;;; -*- lexical-binding: t -*-

Apparently I did not get the memo that hell had actually frozen over:

To use lexical binding, an Emacs-lisp source file must set a file-variable `lexical-binding' to t in the file header, e.g., by using a first line like:

;;; -*- lexical-binding: t -*-

Even in a source file that uses lexical binding, global variables declared with `defvar' are always dynamically bound.

Previously, previously.

Tags: , , ,

25 Responses:

  1. jwz says:

    I know it's like lurking near a blind intersection and hoping for a car crash, but I really, really hope that

    (let ((lexical-scope nil))

    does something insane. Also, can you change things so that the variable lexical-scope is itself lexically scoped? Because at that point I think you'll be able to taste colors. And not just regular colors, I mean like ultraviolet.

    • Chas. Owens says:

      Not the same thing, but there is this in Perl 5:


      $Internals::{(grep /only/i => keys %Internals::)[0]}(\!1,0);

      ${\(8==D)} = print;

      print 5 > 42 ? true : false, "\n";

      print eval "5 > 42" ? true : false, "\n"

      Extra points are awarded for understanding why 5 > 42 is considered false, but eval "5 > 42" is considered true.

      • Leolo says:

        5 > 42 is comparison statement, "5 > 42" is a constant string. Please explain to me in what universe these should both be true or both false.

        • Chas. Owens says:

          In the first case, five is not greater than forty-two, so it should be false (and false does in fact print). In the second case we are evaling a string that contains the same code. This should produce the same result, but, because of the evilness above, the conditional operator sees it as true (and, therefore, true is printed).

          The evilness is getting hold of the memory location where the canonically false value (ie the value returned by 5 > 42, !1, and 8 == 'D'), making it writable, and then changing it to 1 (a true value).

          The first comparison isn't affected because of constant folding. The compiler sees that only constants are involved and goes ahead and works out the result. Since the code that mucks with the value of the canonically false hasn't run yet (it is still compiling), it performs as we would expect. The second comparison is hidden from the compiler inside a string, so it is not affected by constant folding and is run at runtime. By that point, the value has been modified. Since 1 is true, the unexpected branch of the conditional operator is returned.

            • Chas. Owens says:

              What part or parts do you find confusing. I am sitting in an ICU right now and don't have easy access to my laptop (so I can't easily post code to provide examples of what I said).

              • jwz says:

                I'm not confused; video is relevant.

                • Chas. Owens says:

                  Ah, I wasn't able to watch the video in the hospital. In Perl 5's defense, this isn't fucked-up-ness that you can normally see; you actually have to go out of your way to fuck around with perl's internals to get this to happen (rather than it being a weird part of how the language is specified).

                  Of course, at this point I understand so much of the Perl 5 internals and am so Stockholmed that I am not certain I would recognize a WAT if one were pointed out to me.

                  I guess $s = "a"; $s++ resulting in $s holding "b", but $s-- being -1 is a Perl 5 WAT. And prototypes in Perl 5 are pretty WAT inducing. Oh, and I still find scalar(@a, @b) to be counter-intuitive, so I guess I am not that far gone.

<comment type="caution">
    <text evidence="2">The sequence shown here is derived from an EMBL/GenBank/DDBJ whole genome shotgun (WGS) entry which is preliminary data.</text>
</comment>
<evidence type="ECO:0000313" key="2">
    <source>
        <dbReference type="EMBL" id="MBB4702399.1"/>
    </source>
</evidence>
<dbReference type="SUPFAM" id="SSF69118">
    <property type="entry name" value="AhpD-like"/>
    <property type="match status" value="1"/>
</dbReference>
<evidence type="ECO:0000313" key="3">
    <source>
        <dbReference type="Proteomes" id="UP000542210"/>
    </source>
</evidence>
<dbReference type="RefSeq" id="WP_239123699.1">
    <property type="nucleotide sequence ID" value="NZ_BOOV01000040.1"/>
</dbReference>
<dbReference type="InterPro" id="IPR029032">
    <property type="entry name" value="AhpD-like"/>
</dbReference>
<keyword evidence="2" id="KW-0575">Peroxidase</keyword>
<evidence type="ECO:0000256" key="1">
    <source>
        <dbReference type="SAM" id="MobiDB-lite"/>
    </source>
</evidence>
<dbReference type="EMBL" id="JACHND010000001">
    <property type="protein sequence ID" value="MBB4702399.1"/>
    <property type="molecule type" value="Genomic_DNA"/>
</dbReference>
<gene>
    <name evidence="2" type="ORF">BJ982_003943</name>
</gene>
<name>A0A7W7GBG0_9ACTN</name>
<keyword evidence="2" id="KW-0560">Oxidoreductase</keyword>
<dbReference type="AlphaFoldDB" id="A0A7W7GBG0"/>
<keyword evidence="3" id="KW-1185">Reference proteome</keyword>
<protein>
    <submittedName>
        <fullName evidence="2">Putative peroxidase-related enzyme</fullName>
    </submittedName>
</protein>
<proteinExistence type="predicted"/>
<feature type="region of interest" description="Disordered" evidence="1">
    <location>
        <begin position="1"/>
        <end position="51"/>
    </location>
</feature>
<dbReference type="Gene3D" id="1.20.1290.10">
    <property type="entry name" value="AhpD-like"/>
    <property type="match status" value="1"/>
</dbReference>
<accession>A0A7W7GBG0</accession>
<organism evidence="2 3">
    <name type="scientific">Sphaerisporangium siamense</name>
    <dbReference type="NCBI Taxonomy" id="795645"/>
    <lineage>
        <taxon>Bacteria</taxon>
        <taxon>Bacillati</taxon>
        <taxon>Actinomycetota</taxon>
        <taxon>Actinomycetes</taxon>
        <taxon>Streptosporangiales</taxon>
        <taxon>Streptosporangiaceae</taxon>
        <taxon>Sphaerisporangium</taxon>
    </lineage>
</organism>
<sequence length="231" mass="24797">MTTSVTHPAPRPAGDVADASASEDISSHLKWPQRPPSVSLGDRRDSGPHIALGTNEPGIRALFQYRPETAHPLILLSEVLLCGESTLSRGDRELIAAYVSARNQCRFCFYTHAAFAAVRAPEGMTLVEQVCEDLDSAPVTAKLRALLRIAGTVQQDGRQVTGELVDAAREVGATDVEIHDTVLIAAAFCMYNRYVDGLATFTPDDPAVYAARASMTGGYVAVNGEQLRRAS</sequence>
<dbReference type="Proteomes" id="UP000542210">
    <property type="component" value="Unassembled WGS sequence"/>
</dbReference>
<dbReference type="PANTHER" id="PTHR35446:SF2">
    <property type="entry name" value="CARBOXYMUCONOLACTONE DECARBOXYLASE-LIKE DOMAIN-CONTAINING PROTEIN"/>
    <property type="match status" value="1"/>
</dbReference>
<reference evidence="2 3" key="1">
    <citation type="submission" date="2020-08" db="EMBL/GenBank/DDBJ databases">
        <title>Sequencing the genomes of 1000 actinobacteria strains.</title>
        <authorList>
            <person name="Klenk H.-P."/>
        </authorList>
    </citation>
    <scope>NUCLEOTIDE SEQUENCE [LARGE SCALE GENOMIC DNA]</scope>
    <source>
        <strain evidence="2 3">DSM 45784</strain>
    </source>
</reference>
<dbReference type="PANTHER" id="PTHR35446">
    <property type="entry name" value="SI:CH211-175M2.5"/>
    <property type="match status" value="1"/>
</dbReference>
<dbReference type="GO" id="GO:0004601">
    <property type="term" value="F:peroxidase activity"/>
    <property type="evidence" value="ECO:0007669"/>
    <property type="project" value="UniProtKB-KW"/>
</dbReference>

• Leolo says:

            This was what I get for posting on Christmas. I didn't fully read your code, just the 5 > 42 vs "5 > 42" bit. And yes, your analysis is correct. The ability to redefine internals is a feature of Perl that can be used for good or evil. So Don't Do That.

      • jonathan says:

        Clearly, the compiler saw 8==D, correctly detected a crass ascii penis attempt and decided to fuck with you thereafter.

  2. Tim says:

    So I'm a Lisp ignoramus -- I know there are lots of lists and parentheses involved, and not much more. I'm trying to grasp the history of this by googling. Do I understand it correctly that prior to hell freezing over, all variables were effectively global variables in Emacs Lisp? And furthermore that RMS was in favor of this?

    p.s. If the stars were Right, there would be a parody of that RMS portrait akin to the glorious "One Nation Under Cthulu" Photoshop. Oh internet, why have you let me down?

    • jwz says:

      In Perl terms, it's as if my didn't exist and all variables were local.

      • Jeremy Leader says:

        ... somewhat similar to Perl 4, where my didn't exist and all variables were global unless you explicitly declared them local.

    • ardgedee says:

      Is it sufficient that the drawing has a prominent copyright notice rather than a copyleft?

  3. James says:

    CHANGES THAT ONLY AFFECT ADVANCED USERS

    [1] In Zwei, m-X Visit Other Window in Other Microcode works again.

    • jwz says:

      Wow, I haven't seen this in years. I am awash in SYS:%NOSTALGIA.

      • Perry says:

        You know that there are samizdat copies of Genera floating around that you can boot inside of OS X, right?

        • jwz says:

          I was aware, but I haven't tried.

          • Noah F says:

            There's a 'sploder emulator that works pretty well too.

            The last time anyone tried to boot one of our physical sploders, smoke came out of the monitor. I think the computer history museum is only interested in the contents of the boxes of tapes.

            • Josh says:

              I'd love to get my hands on an Explorer, on fire or not. If you need or want to get rid of them, I can give them a good home...